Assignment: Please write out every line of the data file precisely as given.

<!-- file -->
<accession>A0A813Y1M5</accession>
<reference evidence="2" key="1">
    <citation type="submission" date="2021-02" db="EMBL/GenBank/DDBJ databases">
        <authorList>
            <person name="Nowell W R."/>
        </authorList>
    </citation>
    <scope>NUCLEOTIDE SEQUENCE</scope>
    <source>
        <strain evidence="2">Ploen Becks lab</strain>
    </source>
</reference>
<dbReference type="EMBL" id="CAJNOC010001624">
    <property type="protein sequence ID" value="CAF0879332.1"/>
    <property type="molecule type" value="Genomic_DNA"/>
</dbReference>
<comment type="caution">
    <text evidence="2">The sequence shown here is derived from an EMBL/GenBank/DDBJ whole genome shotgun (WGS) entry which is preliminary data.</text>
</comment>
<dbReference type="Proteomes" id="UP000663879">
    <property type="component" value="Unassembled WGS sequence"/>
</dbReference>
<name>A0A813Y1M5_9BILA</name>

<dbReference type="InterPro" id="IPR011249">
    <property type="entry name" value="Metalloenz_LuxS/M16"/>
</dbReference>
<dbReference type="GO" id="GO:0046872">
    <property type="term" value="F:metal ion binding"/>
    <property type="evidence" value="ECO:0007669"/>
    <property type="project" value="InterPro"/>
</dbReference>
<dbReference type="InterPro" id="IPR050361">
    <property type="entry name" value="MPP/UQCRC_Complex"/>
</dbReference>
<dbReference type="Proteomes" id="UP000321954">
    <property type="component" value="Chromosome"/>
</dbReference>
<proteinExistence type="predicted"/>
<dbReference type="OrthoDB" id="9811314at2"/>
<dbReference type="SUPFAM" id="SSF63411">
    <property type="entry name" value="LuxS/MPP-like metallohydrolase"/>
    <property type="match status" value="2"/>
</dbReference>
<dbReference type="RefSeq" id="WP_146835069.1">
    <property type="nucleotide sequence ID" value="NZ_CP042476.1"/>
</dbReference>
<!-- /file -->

<accession>A0A813Y1M5</accession>
<reference evidence="2" key="1">
    <citation type="submission" date="2021-02" db="EMBL/GenBank/DDBJ databases">
        <authorList>
            <person name="Nowell W R."/>
        </authorList>
    </citation>
    <scope>NUCLEOTIDE SEQUENCE</scope>
    <source>
        <strain evidence="2">Ploen Becks lab</strain>
    </source>
</reference>
<dbReference type="EMBL" id="CAJNOC010001624">
    <property type="protein sequence ID" value="CAF0879332.1"/>
    <property type="molecule type" value="Genomic_DNA"/>
</dbReference>
<comment type="caution">
    <text evidence="2">The sequence shown here is derived from an EMBL/GenBank/DDBJ whole genome shotgun (WGS) entry which is preliminary data.</text>
</comment>
<dbReference type="Proteomes" id="UP000663879">
    <property type="component" value="Unassembled WGS sequence"/>
</dbReference>
<name>A0A813Y1M5_9BILA</name>

<dbReference type="InterPro" id="IPR011249">
    <property type="entry name" value="Metalloenz_LuxS/M16"/>
</dbReference>
<dbReference type="GO" id="GO:0046872">
    <property type="term" value="F:metal ion binding"/>
    <property type="evidence" value="ECO:0007669"/>
    <property type="project" value="InterPro"/>
</dbReference>
<dbReference type="InterPro" id="IPR050361">
    <property type="entry name" value="MPP/UQCRC_Complex"/>
</dbReference>
<dbReference type="Proteomes" id="UP000321954">
    <property type="component" value="Chromosome"/>
</dbReference>
<proteinExistence type="predicted"/>
<dbReference type="OrthoDB" id="9811314at2"/>
<dbReference type="SUPFAM" id="SSF63411">
    <property type="entry name" value="LuxS/MPP-like metallohydrolase"/>
    <property type="match status" value="2"/>
</dbReference>
<dbReference type="RefSeq" id="WP_146835069.1">
    <property type="nucleotide sequence ID" value="NZ_CP042476.1"/>
</dbReference>